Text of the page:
Alannah Farrell: Hi Mehdi, thank you for taking the time to chat with me about your work. I was blown away by your show Parade Square, which opened last Thursday at Richard Taittinger Gallery on New York’s Lower East Side. 2018 was a busy year for you! What excited you most as a working artist this year?
Mehdi Farhadian: I was excited about the acquisition of one of my works, Cannons and Ballerinas, by the British Museum this spring.
However, the rest of this year I was busy working on my exhibition and this is an everyday excitement full of motivation for me.
AF: I discovered your work through your 2016 solo show, Sanctums of Decision at Richard Taittinger Gallery. Within that show, I fell in love with the eerie and dreamlike Mid-Day Temptation. To this day it remains one of my favorite contemporary paintings. Can you tell me more about this piece, its history and meaning to you?
MF: Sanctums of Decision of politicians were the primary source of my idea for my last exhibition and I tried to create a magical atmosphere of the spaces where politicians decide for us people. These spaces might sometimes be a real space and other times I made an image of what this could look like.
In this specific work, I painted it from a politician’s perspective who is sitting behind his table and is looking at the Persian garden through the window of the palace. He sees a bunch of ghost-like creatures arranged in a crown shape that are posing gestures such as temptation, seduction, and threatening. This is a very theatrical view, and I shifted from my usual landscapes to an interior view.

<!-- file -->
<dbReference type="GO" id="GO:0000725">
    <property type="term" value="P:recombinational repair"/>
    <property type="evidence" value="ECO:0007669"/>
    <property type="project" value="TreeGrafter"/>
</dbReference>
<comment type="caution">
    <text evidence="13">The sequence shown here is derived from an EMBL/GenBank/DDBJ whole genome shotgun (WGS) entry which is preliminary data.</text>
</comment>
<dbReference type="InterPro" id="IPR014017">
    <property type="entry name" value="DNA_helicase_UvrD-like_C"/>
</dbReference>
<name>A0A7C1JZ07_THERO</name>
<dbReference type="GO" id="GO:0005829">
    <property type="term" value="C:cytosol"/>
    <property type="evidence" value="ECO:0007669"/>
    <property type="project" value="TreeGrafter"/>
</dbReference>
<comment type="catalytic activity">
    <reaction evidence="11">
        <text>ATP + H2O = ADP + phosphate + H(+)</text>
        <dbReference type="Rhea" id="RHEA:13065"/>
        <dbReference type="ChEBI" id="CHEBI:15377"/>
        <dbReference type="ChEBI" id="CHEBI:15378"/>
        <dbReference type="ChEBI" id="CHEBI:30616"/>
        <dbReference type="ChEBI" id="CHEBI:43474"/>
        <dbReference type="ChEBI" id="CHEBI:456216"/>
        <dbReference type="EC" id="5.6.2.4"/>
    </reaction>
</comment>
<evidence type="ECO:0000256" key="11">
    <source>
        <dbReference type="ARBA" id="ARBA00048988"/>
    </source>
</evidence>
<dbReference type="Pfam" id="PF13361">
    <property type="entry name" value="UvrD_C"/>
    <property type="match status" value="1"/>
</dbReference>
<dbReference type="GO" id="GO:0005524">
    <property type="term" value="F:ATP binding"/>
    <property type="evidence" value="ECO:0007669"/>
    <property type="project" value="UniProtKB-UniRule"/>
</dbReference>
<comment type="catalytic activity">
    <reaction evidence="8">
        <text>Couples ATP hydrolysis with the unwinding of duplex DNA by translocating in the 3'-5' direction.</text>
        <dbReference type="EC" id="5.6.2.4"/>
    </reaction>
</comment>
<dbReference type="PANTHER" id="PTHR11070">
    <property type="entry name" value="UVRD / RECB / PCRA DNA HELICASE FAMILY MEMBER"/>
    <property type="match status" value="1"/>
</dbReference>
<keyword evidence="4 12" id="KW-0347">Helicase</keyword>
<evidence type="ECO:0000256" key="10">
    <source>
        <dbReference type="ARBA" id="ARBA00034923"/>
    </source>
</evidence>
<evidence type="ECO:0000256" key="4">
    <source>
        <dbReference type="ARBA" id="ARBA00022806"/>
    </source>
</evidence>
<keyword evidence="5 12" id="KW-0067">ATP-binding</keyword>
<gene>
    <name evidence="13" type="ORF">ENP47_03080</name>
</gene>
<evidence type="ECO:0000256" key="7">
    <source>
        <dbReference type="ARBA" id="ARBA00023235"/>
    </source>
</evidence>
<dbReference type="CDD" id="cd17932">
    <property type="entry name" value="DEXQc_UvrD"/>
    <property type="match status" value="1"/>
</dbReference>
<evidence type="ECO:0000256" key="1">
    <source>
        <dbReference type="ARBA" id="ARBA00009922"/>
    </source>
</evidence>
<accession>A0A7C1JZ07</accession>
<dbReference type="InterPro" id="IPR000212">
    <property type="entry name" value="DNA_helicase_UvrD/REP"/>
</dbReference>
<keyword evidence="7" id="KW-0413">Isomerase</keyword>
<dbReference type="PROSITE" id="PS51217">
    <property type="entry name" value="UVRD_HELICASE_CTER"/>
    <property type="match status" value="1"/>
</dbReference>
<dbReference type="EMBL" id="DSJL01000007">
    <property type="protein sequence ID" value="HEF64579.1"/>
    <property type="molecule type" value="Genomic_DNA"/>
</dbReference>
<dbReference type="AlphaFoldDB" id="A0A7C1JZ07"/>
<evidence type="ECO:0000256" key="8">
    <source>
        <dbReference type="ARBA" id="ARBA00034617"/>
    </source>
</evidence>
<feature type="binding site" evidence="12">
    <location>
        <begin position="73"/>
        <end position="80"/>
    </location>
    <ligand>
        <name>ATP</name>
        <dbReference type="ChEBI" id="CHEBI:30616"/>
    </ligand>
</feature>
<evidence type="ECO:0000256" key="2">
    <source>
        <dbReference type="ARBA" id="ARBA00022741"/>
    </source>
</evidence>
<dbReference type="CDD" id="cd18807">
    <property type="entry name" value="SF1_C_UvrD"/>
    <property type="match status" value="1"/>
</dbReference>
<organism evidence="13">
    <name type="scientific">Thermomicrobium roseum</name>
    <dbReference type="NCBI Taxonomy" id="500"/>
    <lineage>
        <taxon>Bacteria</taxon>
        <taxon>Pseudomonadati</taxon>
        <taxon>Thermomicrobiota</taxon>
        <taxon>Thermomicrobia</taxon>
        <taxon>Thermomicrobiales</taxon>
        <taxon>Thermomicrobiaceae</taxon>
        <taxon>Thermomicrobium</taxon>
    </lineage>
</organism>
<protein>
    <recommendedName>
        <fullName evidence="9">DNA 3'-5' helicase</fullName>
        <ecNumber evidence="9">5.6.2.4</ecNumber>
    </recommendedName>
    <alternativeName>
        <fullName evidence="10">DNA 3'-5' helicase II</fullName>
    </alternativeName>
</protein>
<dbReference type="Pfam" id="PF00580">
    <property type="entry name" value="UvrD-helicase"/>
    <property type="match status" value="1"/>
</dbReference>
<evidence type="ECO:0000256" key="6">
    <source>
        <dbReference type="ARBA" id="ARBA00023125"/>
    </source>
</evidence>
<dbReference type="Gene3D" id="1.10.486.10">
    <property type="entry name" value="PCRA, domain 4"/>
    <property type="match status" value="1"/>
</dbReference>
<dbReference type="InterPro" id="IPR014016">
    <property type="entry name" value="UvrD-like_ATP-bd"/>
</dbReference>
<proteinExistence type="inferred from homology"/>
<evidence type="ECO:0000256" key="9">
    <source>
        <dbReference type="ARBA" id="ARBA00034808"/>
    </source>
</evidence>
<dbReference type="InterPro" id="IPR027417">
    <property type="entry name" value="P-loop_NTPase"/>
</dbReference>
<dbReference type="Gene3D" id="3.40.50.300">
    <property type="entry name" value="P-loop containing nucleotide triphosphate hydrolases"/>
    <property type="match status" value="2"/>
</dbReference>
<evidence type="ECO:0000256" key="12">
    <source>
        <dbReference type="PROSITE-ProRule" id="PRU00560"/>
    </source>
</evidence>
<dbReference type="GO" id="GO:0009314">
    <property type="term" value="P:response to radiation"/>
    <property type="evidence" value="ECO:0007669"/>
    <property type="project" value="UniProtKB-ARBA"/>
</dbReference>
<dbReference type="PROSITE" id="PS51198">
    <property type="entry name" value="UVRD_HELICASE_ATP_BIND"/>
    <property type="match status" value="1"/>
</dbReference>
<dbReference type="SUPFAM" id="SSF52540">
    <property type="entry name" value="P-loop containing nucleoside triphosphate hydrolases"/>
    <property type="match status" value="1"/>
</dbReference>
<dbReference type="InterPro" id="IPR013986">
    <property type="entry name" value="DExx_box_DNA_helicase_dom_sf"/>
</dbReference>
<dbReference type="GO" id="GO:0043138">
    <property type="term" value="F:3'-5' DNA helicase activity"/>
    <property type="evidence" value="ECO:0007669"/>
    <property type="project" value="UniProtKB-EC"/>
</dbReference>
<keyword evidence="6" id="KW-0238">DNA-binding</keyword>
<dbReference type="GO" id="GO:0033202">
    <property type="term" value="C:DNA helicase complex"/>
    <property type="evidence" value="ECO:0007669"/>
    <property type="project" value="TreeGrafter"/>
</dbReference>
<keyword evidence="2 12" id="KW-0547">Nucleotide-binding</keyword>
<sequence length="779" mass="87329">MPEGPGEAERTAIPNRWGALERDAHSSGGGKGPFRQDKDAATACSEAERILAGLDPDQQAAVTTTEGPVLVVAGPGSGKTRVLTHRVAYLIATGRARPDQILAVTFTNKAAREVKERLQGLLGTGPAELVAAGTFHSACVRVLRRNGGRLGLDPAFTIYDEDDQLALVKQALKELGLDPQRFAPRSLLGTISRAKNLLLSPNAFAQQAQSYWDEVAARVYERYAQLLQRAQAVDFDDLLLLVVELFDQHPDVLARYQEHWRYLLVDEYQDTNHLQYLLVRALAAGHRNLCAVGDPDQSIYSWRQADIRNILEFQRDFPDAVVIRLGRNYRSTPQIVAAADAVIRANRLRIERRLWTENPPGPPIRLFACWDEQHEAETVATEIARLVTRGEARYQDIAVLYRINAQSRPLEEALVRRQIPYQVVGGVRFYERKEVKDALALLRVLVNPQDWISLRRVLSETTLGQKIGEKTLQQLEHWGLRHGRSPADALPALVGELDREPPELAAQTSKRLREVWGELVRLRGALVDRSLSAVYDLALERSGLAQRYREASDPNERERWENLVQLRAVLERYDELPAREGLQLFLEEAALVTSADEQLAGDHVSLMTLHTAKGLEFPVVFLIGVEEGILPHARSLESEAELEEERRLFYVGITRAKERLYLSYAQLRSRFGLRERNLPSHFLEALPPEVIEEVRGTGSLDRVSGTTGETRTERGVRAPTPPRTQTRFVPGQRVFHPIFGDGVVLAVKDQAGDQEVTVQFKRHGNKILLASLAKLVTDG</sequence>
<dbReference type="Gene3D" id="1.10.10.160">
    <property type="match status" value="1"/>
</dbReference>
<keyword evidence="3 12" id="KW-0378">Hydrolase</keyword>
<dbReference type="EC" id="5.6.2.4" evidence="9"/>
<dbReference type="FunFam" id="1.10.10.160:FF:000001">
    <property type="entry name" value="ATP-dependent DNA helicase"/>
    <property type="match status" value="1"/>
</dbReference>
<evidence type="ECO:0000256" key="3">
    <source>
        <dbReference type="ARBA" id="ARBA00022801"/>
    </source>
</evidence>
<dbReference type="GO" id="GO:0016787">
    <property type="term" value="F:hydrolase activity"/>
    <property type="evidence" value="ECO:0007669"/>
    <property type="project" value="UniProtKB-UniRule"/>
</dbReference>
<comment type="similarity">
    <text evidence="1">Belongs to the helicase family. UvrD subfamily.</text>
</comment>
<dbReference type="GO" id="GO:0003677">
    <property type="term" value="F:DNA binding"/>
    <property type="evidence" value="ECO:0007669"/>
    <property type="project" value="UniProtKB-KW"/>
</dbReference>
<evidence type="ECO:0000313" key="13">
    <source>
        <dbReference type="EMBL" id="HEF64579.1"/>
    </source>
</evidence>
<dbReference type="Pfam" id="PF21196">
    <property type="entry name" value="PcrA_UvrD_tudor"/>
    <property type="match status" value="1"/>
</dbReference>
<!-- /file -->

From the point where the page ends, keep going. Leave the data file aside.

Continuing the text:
AF: Parade Square seems like an elevation and a departure from your previous work. Unlike Sanctums of Decision, this show focuses on one location, the parade square. Why did you decide on this location as the jumping off point for your new body of work? Do you have personal historical ties to this place?
MF: Whenever I pass by the parade square (Meydan-e-Mashq) in the downtown of a crowded city of Tehran, I see it as an isolated location from the city with peace and calmness inside. This provoked my imagination to make my new series on such a world in which I build up my concepts.
“Parade Square” is a translation of “Meydan-e-Mashq”, which in Farsi means a scene for eternal efforts to stay equipped and prepared for an uncertain future. This concept is so close to the circumstances we face in our country right now, trying to always be prepared with no certain future.
AF: Wow, that’s beautiful. And that feeling is something many Americans may be able to relate to as well.
The repetitive formations of people become pattern-like in Championship Workout, The Peace Girls, and The Youth of the Homeland. And you frame the latter two in a black negative space, which gives the interior images a shape like the open spread of a book. These works are both abstract and representational, very different from your past works. Can you tell me a little about your decision to shift towards a bold new graphicness?
MF: This is a good question. I tried to focus on selecting the right pictures to shape a scenario for the whole exhibition, in contrast with my previous works where I shaped the scenario within each individual work. This was a new experience for me, and I selected these mentioned pictures from the pages of a book I photographed before.
Making the paintings abstract and graphic in book-shape has the aim to indicate that they are timeless and continuous.
AF: I love the elegant wryness in Technical Defect and Technical Defect 2. These both depict scenes of things going awry within architectural spaces. A deflated air balloon caught atop a majestic angular gold and white structure resonated with me as a New Yorker. Was this painting inspired by an event you witnessed?